One question stirred in Ward's heart: What does it mean to have nothing? During his years in Africa, Ward developed an understanding of the people in a small, remote village in Northwest Kenya who came to know the Gospel. As a result, he gained deep insights into that question. These people lived in the worst poverty imaginable to man. Their needs were dire and they lived in great danger. Despite having no "safety net," they walked with an incredible inner peace. Ward soon discovered why. Ward reflected, "They needed God for everything! Their very existence was dependent upon the weather, the health of their cattle, overcoming common and normally curable diseases-everything! Conversely, many successful businesspeople have everything, so what do they need God for?" Ward realized that many of us have everything, so we feel we don't need God's provision. This speaks to the point Jesus made to the wealthy ruler. Who is the true provider of life? Who is the provider of peace, contentment, and satisfaction? You or God?
When Jesus said that it was difficult for the rich to enter of the kingdom of God, He was referring to the fact that their dependence on their own wealth, power, and possessions makes it very difficult to depend on Him. As a result, they invest a lifetime trying to feed the insatiable god of money rather than being satisfied with the gifts of peace and contentment with which God has blessed them.
Jesus loves us dearly and doesn't want us to fall prey to the false sense of security that comes with money, power, or achievement. Jesus comes across as harsh in this story because He needs to be in our face about this topic. The lure of money and power is so subtle. The thought of giving up of our possessions is counter-intuitive. We understand the principle on an intellectual level, but deep down we can't bring ourselves to let go of the things we hold dear. As a result, we find ways to both follow God and keep our possessions as a back up-just in case life gets too hairy.
It's fallen human nature to want to "have our cake and eat it, too." We find convenient ways to cover our real motive and justify our intention to buy that new car-because the family needs it. We rationalize our decisions to further our career-to provide for the family. We compartmentalize our work and worship-to compete in the real world. We compromise our core values-to fit in at work. We use our success in business to validate our worth. Even our own faith in God can become a trap as we build our riches doing things for God instead of with Him.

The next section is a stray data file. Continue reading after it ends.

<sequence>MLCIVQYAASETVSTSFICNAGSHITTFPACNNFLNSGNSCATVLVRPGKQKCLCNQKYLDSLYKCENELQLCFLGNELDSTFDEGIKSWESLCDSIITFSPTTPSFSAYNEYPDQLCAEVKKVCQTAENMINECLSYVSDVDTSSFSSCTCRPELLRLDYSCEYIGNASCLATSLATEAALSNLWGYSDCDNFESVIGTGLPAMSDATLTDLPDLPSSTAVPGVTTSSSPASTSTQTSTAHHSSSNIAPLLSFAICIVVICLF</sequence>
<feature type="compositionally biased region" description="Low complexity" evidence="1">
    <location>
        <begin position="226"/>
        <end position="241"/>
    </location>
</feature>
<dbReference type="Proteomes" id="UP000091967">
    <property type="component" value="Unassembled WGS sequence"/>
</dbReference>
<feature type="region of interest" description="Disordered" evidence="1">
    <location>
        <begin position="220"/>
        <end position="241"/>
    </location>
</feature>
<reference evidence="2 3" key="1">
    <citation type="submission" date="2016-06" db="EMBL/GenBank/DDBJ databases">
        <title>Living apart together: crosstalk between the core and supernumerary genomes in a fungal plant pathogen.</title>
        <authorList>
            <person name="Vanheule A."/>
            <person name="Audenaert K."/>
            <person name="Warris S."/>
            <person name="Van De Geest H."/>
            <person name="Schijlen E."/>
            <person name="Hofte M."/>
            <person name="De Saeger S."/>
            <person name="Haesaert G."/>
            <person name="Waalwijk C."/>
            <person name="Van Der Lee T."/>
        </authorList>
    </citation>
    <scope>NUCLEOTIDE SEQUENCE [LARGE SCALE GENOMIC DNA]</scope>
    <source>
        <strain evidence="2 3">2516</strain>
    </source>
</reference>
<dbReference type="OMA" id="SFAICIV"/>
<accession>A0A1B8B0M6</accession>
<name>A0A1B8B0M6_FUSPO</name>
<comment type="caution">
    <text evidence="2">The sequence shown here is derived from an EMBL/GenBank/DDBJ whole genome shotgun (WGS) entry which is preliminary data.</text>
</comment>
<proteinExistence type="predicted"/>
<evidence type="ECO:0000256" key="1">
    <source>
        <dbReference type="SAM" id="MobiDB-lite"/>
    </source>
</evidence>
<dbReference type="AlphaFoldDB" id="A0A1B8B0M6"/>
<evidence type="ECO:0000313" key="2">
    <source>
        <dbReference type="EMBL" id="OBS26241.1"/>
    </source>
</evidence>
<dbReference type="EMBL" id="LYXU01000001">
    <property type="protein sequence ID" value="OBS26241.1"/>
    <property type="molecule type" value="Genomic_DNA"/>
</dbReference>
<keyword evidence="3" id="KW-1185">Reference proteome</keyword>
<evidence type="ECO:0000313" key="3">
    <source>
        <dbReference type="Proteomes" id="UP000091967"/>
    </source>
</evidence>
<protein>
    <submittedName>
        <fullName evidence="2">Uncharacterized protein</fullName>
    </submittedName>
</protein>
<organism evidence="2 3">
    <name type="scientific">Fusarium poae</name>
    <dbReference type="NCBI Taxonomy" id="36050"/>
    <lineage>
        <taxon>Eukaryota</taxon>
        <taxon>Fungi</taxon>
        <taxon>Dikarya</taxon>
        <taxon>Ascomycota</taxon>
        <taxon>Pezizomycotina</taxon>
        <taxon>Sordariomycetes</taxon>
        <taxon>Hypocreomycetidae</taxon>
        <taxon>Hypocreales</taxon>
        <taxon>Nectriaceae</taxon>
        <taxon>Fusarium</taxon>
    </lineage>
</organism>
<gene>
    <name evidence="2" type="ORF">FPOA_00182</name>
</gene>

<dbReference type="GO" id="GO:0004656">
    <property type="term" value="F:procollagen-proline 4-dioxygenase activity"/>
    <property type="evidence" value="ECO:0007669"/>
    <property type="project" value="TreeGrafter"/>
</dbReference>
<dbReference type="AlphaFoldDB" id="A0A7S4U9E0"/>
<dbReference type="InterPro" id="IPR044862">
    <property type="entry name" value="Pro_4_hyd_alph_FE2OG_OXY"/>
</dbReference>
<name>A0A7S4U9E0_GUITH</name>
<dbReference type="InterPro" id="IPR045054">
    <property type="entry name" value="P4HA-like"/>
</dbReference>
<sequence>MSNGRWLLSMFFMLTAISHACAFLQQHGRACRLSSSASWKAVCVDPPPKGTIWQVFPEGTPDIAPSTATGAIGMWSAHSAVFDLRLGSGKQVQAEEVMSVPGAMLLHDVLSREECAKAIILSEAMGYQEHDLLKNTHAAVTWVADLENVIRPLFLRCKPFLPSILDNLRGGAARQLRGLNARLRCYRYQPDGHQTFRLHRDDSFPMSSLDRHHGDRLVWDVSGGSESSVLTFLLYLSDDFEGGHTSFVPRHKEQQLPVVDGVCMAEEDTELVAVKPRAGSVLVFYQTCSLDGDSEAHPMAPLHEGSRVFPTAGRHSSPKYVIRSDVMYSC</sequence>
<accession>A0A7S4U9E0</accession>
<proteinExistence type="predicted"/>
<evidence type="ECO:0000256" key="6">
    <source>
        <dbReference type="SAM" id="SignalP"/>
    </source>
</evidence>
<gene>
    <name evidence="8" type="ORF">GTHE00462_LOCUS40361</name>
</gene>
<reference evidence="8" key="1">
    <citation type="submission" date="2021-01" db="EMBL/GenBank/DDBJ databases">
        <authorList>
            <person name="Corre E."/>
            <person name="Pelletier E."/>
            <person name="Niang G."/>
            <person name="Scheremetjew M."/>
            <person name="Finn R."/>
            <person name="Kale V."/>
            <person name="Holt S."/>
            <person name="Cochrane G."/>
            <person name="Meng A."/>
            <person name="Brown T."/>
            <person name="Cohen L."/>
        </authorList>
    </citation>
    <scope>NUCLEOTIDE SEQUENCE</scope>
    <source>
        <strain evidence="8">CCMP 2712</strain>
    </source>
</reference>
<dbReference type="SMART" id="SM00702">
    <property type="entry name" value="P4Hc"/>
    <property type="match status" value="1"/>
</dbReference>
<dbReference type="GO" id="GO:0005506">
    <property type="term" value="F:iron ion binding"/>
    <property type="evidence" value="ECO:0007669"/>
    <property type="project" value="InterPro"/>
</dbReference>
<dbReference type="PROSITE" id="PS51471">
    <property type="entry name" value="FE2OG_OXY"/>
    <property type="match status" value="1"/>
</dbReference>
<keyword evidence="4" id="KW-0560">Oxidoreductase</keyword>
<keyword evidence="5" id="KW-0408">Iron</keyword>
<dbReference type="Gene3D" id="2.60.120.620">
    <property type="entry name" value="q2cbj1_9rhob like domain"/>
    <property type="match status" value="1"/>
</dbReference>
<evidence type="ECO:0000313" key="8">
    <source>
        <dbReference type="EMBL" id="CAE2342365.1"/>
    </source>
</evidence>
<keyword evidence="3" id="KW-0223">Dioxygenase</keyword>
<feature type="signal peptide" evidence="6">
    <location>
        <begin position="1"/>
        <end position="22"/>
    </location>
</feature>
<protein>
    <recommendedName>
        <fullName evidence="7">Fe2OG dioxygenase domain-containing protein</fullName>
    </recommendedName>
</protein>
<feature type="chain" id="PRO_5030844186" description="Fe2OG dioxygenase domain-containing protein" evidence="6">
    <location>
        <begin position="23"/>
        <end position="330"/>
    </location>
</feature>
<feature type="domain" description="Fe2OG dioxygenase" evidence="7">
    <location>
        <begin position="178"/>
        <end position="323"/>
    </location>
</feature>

Here's the bottom line. We hold the key to our financial freedom, but instead we choose to justify our captivity. As long as we rationalize our need to be in control, money will always be our master. We will never experience the peace and contentment that comes with completely trusting God. Jesus sees us as talented, highly skilled, gifted individuals who are caged by our own ambitious minds. All of these pursuits seem noble and worthy on the surface, but deep down Jesus knows they imprison us.
"His master replied, 'Well done, good and faithful servant!
You have been faithful with a few things; I will put you in charge of many things.
Come and share your master's happiness!'"Matthew 25:23
I once coached a business owner who was in the process of turning his family business over to his son. The man had built a business with a wonderful reputation. He had a mission that honored God, provided great customer service, and contributed to the community. Unfortunately, his son, who was beginning to run the business, started to make decisions that were adversely affecting the company. The son was more focused on making money than on carrying on honorable business traditions. His decisions negatively affected customers and the community around him. The father was grieved that the business, which took him most of a lifetime to build, was being destroyed. He was not only concerned about his son; he was concerned about all the other people who were affected by his son's direction. As painful as it was, he fired his son and sought out someone else whom he could trust to run his business.